It’s almost the second month of 2016 and I already see considerable change around me! Congratulations are in order for Emily, a fellow writer who’s been chronicling her thoughts during the #SAsearch and recently earned a position at Northern Michigan University! In her last post, Emily spoke about her time as an RA, how she loved the position and gave it all she could…yet at the same time she didn’t realize how burned out she was becoming. Sound familiar?
I’ve faced that same realization recently. Many of my past posts have chronicled my ups and downs, my attempts to understand proper self-care, etc. I finally decided to practice what I preach and save myself a little in the process.
You see, about two weeks ago I resigned from a position I loved, and it took me six months to finally do it.
For you to understand how difficult and long-coming this decision was, let’s rewind to 2014. I came across an opportunity to work with my University’s student-run weekly newspaper. They were looking for a copy editor, something I was qualified to do thanks to my experience as an undergraduate writing tutor. I was hired and was responsible for reading about 15-or so submissions a week, working with writers on their pieces, and helping review the final paper layout before submission to our off-campus printing press.
I can’t emphasize enough how I loved what I was doing. We always hoped that the final copy of the paper would be submitted to the printing press by 12:00 a.m. Monday morning…but we were rarely able to submit it before 2:00 a.m., meaning I had only a few hours of sleep before work at 9:00 a.m.
Months later, as the 2014-2015 academic year came to a close, my time as copy editor was over. I was looking forward to having my Sunday nights to myself again and knew I’d look back on my time with the paper as stressful, but fun.
Unexpectedly, the recently-hired opinion section editor quit before the fall semester could even begin. Honestly, I took this as a sign that my time with the paper wasn’t finished yet and I told the editor I was interested. Meanwhile, the University was in the midst of reducing the number of hours graduate student workers could work. If I wanted the “job”, I’d have to forgo the pay as I was already maxed out on my allotted hours.
Instead of doing what I should’ve — regretfully passing on the opportunity and letting someone else gain the experience — I self-sabotaged and accepted the position.
The pay was always horrible in the first place, so I told myself I wasn’t missing much. How silly of me.
Between August and December, 2015, I became more and more stressed. I was forcing myself in too many directions between the Writing Center, my first semester as a pre-doctoral student, working with the University Sustainability Committee, and…the paper.
I told myself to quit after the fall semester concluded so I could be replaced between semesters. Again, somehow I convinced myself that leaving would be selfish, and would put the paper in a bind because another editor was leaving at the same time. So I kept going.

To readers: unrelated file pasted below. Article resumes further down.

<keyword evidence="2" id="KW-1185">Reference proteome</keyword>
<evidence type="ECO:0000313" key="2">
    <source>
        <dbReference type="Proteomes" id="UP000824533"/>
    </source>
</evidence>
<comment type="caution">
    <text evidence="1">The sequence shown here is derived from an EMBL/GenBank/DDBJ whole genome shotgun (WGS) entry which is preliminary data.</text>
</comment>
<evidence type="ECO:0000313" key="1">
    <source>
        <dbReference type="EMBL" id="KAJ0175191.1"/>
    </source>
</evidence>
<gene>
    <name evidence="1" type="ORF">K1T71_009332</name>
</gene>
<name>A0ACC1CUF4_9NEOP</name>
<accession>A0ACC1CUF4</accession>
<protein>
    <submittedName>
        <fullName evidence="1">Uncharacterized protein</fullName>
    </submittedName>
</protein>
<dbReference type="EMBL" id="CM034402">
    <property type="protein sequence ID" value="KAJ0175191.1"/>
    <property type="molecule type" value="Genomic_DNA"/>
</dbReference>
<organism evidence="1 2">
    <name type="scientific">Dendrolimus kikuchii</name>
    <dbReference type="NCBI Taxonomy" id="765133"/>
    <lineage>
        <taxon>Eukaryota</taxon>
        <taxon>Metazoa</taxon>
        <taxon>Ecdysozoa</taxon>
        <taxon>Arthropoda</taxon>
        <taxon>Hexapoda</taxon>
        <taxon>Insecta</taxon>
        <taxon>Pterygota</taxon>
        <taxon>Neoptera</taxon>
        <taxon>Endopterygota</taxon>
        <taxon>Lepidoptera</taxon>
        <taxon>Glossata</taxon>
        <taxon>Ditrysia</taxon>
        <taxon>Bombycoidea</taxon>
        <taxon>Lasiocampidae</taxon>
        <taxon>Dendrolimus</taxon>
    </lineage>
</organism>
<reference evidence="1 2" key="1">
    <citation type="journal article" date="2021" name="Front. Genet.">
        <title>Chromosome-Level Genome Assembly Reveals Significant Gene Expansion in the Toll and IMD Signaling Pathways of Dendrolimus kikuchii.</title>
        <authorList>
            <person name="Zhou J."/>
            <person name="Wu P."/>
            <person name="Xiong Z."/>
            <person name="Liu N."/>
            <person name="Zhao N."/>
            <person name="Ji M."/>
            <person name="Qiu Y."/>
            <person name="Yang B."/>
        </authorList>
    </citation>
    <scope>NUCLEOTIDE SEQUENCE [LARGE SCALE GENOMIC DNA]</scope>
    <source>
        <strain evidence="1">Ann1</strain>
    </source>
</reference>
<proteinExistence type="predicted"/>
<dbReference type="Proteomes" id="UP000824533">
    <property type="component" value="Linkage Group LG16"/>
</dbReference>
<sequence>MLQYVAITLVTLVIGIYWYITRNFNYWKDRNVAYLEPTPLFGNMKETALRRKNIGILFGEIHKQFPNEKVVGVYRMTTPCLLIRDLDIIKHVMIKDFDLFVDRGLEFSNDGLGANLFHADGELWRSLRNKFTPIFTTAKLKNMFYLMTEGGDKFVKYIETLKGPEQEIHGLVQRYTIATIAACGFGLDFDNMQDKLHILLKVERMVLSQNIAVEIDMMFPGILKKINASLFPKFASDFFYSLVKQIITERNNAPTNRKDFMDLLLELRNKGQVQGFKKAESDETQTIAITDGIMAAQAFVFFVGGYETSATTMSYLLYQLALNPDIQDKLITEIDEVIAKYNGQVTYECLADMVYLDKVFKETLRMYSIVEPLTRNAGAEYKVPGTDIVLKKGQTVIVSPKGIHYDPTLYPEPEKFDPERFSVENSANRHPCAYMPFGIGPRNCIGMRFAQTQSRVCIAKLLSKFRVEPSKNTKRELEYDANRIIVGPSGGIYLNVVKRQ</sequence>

I thought if I could spend my short holiday break from work writing pieces for the paper, that I’d have less paper-related stress from week-to-week.
Stress became anxiety, which fueled a growing animosity towards the paper.
One morning mid-January, I woke up and decided enough was enough. I realized I had been fooling myself into thinking it was wrong to be selfish and put myself ahead of something I once enjoyed but more recently began to despise.
I typed up an official notice of my resignation and finally, that was it.
After two paper-less weeks I do feel a bit relieved, yet I still feel conflicted too. Whenever I think about the paper I try and tell myself, “You gave the paper so much of your time and the staff was thankful for it. Now you’re giving someone younger, who probably NEEDS that experience, a chance to have it.”
Had I not resigned, the quality of my work would diminish over time, and that wasn’t fair to the staff, let alone the readers. After all, it was my choice to volunteer my time for nearly two years. I had no one to be angry with besides myself.
I complained ad nauseum about the University paying graduate assistants so poorly, yet I was willfully misappropriating the free time that should have been used to take care of myself. I held onto a hobby , but I sacrificed my own mental health in the process.
I have no regrets after working on the paper for so long. I learned a valuable lesson about commitment, mainly to myself. For the students I work with on a daily basis to get my best effort, I need to take care of myself.
This post is part of the Emerging SA Pro series following 4 awesome people: Alexandria, Doug, Emily, and Alexander, as they blog monthly about 1 year of their journey as either a new SA Pro or SA grad student. We are proud to help them share their stories as they break into our field.
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Podcast With Brittany Duron on Geeks & Nerds on Campus